Nature is extremely important to the myriad cultures that populate this area. They have maintained a respect and reverence for the land that’s fast diminishing in the West. Not only is this because their survival long required this symbiosis, but it’s also due to the strength of their values. 

Despite the cultural violence enacted upon them by outside forces, these values are very much alive within the many different peoples. As shown in this video, new generations still honor their cultural identity. A close relationship with nature is core to this, and it’s no wonder Pacific Island leaders have been instrumental in shaping climate change policies.

The Maori

“As man disappears from sight, the land remains.”– Maori proverb

The Maori are the indigenous people of New Zealand. To emphasize their connection to specific regions of ancestral land, they often use the term “tangata whenua” (“people of the land”), even if they no longer reside in their ancestral village. 

Central to Maori beliefs is the profound interrelationship between humans and the natural world. This connection is embodied in the concept of kaitiakitanga, an environmental management approach rooted in their worldview. It conveys that humans are equal, integral components of nature. 

This deep bond with the land, along with their understanding of their inseparable role within it, instills in the Maori people a strong respect for nature, leading them to adopt practices that promote conservation and sustainable resource usage.

The Hawaiians

“Care for the streams, and you will live by the sea.”—Hawaiian proverb

Hawaiian culture is famous for its strong connection to the land and ocean (“aina” and “kai” respectively). This is rooted in their culture, traditions, and daily life. As they’ve long provided them with life and sustenance, they view the land and sea as sacred. This reverence for the environment is reflected in their language, which has over 200 words for different types of rain, wind, and ocean waves

These joyous, welcoming people also prioritize environmental conservation, with numerous protected areas and sustainable agricultural practices. Furthermore, their cultural traditions (such as storytelling) teach emerging generations valuable lessons about their environment, thereby preserving a timeless respect for nature. 

The Somoans

“The coconut tree doesn’t sway on its own, but is swayed in the wind.”—Somoan proverb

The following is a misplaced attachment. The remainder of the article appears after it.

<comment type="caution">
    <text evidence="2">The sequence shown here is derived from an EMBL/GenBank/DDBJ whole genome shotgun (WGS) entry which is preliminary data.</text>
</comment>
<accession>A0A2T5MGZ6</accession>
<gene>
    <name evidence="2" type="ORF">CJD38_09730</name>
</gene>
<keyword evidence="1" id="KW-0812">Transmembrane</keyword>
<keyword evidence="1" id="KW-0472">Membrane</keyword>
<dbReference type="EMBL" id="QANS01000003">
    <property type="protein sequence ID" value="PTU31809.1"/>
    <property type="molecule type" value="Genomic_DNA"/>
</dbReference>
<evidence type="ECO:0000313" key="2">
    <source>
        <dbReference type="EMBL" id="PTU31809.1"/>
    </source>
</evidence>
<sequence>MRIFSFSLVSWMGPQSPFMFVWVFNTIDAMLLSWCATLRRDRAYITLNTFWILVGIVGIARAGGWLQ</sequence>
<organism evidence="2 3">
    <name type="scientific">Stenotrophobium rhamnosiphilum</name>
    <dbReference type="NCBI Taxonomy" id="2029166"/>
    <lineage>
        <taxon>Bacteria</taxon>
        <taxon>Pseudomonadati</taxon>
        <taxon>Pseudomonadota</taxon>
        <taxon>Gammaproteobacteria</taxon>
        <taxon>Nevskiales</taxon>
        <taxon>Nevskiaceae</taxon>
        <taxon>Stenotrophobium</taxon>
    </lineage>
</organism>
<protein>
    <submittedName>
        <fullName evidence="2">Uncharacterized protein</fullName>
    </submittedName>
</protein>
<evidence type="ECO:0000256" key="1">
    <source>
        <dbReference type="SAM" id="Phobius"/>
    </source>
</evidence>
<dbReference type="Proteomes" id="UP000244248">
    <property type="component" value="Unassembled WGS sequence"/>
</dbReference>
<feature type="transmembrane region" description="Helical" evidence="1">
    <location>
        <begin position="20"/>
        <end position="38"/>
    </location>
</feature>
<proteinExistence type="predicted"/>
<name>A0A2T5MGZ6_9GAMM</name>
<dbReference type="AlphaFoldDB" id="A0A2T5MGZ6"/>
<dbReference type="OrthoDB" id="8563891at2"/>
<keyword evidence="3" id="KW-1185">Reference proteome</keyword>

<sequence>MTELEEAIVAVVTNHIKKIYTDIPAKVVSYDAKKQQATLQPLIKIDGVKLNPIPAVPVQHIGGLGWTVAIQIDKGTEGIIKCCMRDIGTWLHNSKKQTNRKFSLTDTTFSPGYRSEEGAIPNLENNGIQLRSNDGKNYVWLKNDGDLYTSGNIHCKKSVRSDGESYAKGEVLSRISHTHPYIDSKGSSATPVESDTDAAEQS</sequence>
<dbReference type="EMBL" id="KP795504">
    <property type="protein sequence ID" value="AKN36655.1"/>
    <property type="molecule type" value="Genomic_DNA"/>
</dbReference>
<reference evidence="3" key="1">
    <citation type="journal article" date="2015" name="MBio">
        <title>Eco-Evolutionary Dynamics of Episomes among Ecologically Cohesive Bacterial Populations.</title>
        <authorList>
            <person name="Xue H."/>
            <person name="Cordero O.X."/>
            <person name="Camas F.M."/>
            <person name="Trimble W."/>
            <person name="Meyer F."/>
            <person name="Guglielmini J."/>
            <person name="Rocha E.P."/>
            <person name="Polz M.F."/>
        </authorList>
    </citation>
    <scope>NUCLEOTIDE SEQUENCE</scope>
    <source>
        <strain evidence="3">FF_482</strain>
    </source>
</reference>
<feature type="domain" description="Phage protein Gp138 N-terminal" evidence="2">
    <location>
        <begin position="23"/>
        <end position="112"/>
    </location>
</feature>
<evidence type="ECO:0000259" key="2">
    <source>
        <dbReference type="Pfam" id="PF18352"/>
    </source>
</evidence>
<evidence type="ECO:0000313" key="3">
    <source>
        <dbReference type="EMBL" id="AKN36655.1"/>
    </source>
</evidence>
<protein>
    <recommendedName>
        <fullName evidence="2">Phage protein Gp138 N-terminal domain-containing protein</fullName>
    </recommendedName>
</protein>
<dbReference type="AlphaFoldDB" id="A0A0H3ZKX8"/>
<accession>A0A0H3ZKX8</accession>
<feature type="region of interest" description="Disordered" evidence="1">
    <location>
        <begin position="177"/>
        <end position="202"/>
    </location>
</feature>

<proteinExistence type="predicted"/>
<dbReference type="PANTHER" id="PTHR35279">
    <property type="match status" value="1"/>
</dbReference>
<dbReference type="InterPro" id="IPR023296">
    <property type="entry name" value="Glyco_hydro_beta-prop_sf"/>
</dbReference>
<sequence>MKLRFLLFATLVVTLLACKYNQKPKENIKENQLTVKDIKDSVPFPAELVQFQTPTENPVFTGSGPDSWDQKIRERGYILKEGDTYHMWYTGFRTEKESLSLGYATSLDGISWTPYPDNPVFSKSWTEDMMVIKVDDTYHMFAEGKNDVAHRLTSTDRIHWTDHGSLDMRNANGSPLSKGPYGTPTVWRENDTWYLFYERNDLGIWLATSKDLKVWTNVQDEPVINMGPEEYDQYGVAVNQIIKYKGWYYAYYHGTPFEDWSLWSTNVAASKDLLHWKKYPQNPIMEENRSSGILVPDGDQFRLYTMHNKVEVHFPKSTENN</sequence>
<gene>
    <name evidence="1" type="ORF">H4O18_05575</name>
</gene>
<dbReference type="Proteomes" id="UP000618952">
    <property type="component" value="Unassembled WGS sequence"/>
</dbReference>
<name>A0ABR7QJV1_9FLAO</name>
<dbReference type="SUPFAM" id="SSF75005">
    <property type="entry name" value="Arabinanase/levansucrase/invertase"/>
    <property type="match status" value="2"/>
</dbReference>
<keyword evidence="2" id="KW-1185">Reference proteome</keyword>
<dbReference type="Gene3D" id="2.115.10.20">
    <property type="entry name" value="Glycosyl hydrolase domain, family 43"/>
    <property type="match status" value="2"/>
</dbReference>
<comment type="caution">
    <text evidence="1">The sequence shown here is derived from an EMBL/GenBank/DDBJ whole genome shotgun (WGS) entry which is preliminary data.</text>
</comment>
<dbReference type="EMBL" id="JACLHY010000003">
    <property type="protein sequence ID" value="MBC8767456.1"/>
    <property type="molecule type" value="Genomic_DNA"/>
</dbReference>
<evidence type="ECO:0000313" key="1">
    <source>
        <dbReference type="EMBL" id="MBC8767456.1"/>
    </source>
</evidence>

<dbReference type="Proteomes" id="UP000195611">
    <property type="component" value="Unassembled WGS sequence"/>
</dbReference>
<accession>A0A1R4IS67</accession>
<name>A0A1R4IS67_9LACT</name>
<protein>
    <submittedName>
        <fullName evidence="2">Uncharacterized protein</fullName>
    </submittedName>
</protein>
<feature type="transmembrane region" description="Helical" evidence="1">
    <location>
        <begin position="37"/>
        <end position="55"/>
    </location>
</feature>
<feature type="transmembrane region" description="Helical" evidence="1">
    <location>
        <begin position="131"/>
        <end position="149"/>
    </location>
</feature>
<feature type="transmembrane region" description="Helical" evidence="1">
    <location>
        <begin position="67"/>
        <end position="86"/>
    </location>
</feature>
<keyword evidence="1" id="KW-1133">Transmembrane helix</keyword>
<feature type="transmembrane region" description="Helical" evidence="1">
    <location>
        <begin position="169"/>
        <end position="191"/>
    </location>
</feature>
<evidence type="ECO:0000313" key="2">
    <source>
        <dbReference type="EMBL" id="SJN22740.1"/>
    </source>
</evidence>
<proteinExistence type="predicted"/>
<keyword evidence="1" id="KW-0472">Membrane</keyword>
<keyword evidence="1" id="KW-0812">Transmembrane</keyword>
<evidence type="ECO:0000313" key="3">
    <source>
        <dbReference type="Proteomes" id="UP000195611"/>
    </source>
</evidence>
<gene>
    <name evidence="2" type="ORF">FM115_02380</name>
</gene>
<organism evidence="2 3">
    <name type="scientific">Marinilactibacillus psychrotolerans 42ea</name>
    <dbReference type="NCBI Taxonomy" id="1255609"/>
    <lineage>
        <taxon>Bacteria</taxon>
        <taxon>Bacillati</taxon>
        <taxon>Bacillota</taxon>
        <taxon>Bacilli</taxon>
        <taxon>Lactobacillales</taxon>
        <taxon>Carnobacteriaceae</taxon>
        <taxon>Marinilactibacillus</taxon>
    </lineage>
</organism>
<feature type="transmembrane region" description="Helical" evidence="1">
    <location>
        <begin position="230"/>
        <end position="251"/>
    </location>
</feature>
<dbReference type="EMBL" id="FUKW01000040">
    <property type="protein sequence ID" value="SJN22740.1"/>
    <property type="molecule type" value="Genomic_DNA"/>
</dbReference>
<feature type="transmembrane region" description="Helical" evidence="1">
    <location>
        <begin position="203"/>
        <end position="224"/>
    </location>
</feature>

Samoan culture embodies the principle of fa’a Samoa, roughly meaning “the Samoan way.” This concept encapsulates Somoan’s traditional values, customs, and social organization. It also underscores a deep connection to the land. Essentially, Samoans view their environment as a source of both physical and spiritual sustenance—something transcending mere practicality.

Their concept of va is a fundamental aspect of their culture and worldview. It refers to the relationship and space between two entities, whether it be people, objects, or the environment. Va is often described as a dynamic and reciprocal relationship, where each entity depends on the other for balance and harmony.

Taking Stock of Ancient Wisdom

For the sake of concision, we’ve only given three examples, but there are dozens of other Polynesian cultures that share the same reverence for the natural world. 

So what can we learn? 

Well, seeking to understand and embrace these cultural practices helps us better appreciate our relationship with the environment; to feel the interconnectedness of all things, and develop a profound connection with the land. Not only can this provide inspiration for sustainable living and conservation efforts, but can help lay a solid foundation for nature immersion.

Old woman sitting happily in the forest. Enjoying nature

The great thing about nature is that it’s totally free. It’s usually just one step away, right outside your window, waiting for you to draw it in. If you’re suffering from an addiction, physical illness, or mental health condition, few practices are as beneficial or impactful. So shake off those cobwebs and step out into a sublime, meditative, healing world! 

How Maui Recovery Can Help

We have a profound respect for Hawaiian culture, and share its reverence for the beautiful, healing environments of the islands. At Mauri Recovery, not only will you get to experience the luxury of our state-of-the-art facility, but you’ll also have the opportunity to explore transformative treatments like nature immersion and adventure therapy

Our compassionate and experienced team will work with you to develop a fully personalized treatment plan. Through outdoor excursions, exciting activities, and immersive experiences, you’ll have the opportunity to rediscover your strengths, develop new coping skills, and nurture your spirit. 

Ultimately, we believe in the power of nature to reveal the power within you. 

To find out more about our treatment plans, and how we incorporate nature immersion, please feel free to contact us at any time.